Raw dog food has been something of a fad diet in the dog world for a few years now. I use the word ‘fad’, because it’s supporters are truly fanatical about it; but also, because, like every other fad diet we were intrigued by but knew better than to follow, it has a few major pitfalls that leave us wondering why others have been so quick to buy in.
In its favor, raw dog food is leagues ahead of kibble, processed wet foods, or unbalanced home-made recipes. Made with a mixture of raw meat, bones, organ meats, and perhaps some fruits or vegetables, it’s certainly real food — something we believe all dogs deserve. Supporter or not, here are a few facts you probably don’t know about raw dog food.
1. Raw diets include things a wild dog would eat.
Ok, this one you probably know, but just in case you don’t…Those who support raw diets believe that a domesticated dog should eat like a wild dog, ripping into hunks of meat and bone for each meal. Nice as the idea is of our dogs eating more naturally, it’s important to remember that our dogs are not wild. And that wild dogs may eat this because it is what’s available to them. Our pampered pooches, however, may have the opportunity to eat something better.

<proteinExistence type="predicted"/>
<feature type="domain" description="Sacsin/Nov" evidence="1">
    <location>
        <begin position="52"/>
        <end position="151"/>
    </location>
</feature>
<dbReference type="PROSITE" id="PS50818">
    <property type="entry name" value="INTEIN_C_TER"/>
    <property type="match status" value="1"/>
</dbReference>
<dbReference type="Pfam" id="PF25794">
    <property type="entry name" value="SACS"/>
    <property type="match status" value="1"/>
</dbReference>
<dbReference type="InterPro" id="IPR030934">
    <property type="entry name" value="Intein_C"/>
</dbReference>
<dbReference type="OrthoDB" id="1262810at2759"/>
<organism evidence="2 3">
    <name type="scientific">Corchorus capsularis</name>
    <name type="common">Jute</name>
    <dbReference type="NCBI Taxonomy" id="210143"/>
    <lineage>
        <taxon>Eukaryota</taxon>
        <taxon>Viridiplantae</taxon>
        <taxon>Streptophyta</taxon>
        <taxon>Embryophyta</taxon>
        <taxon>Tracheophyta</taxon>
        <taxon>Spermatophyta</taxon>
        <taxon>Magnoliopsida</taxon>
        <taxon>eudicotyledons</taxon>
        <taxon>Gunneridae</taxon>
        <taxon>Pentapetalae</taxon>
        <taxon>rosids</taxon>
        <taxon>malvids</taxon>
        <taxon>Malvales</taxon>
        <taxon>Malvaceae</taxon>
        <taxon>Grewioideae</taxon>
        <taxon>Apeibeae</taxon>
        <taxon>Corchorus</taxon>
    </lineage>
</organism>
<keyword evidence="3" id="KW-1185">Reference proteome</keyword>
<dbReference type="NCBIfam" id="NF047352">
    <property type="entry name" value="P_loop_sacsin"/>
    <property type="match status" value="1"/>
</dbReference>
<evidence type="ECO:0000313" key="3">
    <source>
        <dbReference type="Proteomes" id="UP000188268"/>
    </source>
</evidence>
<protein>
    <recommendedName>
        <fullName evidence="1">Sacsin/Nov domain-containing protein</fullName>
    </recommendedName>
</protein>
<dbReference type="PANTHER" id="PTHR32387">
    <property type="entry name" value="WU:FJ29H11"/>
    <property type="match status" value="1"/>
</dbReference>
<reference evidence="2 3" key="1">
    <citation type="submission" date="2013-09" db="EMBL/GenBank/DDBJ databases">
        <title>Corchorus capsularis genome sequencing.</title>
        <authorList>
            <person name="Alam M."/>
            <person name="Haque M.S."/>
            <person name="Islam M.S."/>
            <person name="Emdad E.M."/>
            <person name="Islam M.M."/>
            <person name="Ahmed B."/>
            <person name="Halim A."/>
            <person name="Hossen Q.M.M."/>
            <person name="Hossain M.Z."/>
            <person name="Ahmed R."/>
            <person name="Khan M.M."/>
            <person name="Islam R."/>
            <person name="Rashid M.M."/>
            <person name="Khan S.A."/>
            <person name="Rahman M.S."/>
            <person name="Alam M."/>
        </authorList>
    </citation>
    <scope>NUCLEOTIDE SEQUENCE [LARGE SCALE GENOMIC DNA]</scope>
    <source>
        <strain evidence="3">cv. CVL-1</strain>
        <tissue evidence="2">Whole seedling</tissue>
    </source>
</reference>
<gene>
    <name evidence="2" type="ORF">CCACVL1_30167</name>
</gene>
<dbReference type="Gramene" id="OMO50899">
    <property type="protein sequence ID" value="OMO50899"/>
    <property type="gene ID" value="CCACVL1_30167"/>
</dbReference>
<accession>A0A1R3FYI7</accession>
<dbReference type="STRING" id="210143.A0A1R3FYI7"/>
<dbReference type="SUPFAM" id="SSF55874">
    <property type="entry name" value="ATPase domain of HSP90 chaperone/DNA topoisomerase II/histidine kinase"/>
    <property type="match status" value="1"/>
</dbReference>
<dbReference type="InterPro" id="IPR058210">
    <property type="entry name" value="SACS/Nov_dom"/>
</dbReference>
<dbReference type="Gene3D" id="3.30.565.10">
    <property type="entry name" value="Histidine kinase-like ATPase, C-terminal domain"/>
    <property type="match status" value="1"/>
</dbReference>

Whole bones pose the risk of choking your pet, breaking teeth, or causing internal punctures when digested. The presence of ground bone leads to high phosphorus levels, and the nutrients they offer can be added to the diet in other ways that don’t overwhelm the diet with phosphorus (this is especially risky for senior dogs).
Wild dogs may survive on raw, meaty bones, but it’s also the cause of their demise. In fact, the two leading causes of death in wild canines are intestinal/esophageal obstruction (from bones) and malnutrition.
2. The FDA recommends against feeding raw.
Many fear the risk of bacteria in raw dog food diets, yet for a while the debate rested on some uncertain facts. Finally, in July 2012, the FDA wrapped up a conclusive study that found a high risk of salmonella and listeria bacterias in raw dog food diets. Since, they have advised against feeding a raw diet, to prevent the spread of such bacterias amongst dogs and humans.